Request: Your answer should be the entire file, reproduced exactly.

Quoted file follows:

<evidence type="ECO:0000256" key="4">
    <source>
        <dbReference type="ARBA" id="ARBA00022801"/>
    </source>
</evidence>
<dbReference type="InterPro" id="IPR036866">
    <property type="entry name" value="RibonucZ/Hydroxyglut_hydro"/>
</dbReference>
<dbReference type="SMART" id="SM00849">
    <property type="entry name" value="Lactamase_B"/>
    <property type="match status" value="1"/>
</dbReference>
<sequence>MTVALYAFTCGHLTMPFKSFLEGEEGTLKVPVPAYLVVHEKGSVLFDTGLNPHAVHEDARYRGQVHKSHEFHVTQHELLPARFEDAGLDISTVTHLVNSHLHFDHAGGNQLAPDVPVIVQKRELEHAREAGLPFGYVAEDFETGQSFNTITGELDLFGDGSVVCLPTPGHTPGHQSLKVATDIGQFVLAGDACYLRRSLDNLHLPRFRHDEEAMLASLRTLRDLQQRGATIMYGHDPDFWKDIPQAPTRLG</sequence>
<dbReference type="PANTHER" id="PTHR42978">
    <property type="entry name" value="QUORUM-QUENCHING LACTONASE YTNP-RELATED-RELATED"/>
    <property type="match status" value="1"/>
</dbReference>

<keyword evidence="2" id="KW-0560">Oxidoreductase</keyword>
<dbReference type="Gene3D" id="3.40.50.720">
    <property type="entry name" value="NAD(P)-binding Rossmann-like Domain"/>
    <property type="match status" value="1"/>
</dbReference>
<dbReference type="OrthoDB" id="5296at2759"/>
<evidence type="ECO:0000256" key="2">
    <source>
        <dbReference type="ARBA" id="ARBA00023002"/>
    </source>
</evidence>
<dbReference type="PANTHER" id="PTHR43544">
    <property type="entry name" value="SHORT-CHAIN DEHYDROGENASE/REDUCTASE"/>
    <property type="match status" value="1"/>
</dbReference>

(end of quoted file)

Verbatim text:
<evidence type="ECO:0000256" key="4">
    <source>
        <dbReference type="ARBA" id="ARBA00022801"/>
    </source>
</evidence>
<dbReference type="InterPro" id="IPR036866">
    <property type="entry name" value="RibonucZ/Hydroxyglut_hydro"/>
</dbReference>
<dbReference type="SMART" id="SM00849">
    <property type="entry name" value="Lactamase_B"/>
    <property type="match status" value="1"/>
</dbReference>
<sequence>MTVALYAFTCGHLTMPFKSFLEGEEGTLKVPVPAYLVVHEKGSVLFDTGLNPHAVHEDARYRGQVHKSHEFHVTQHELLPARFEDAGLDISTVTHLVNSHLHFDHAGGNQLAPDVPVIVQKRELEHAREAGLPFGYVAEDFETGQSFNTITGELDLFGDGSVVCLPTPGHTPGHQSLKVATDIGQFVLAGDACYLRRSLDNLHLPRFRHDEEAMLASLRTLRDLQQRGATIMYGHDPDFWKDIPQAPTRLG</sequence>
<dbReference type="PANTHER" id="PTHR42978">
    <property type="entry name" value="QUORUM-QUENCHING LACTONASE YTNP-RELATED-RELATED"/>
    <property type="match status" value="1"/>
</dbReference>

<keyword evidence="2" id="KW-0560">Oxidoreductase</keyword>
<dbReference type="Gene3D" id="3.40.50.720">
    <property type="entry name" value="NAD(P)-binding Rossmann-like Domain"/>
    <property type="match status" value="1"/>
</dbReference>
<dbReference type="OrthoDB" id="5296at2759"/>
<evidence type="ECO:0000256" key="2">
    <source>
        <dbReference type="ARBA" id="ARBA00023002"/>
    </source>
</evidence>
<dbReference type="PANTHER" id="PTHR43544">
    <property type="entry name" value="SHORT-CHAIN DEHYDROGENASE/REDUCTASE"/>
    <property type="match status" value="1"/>
</dbReference>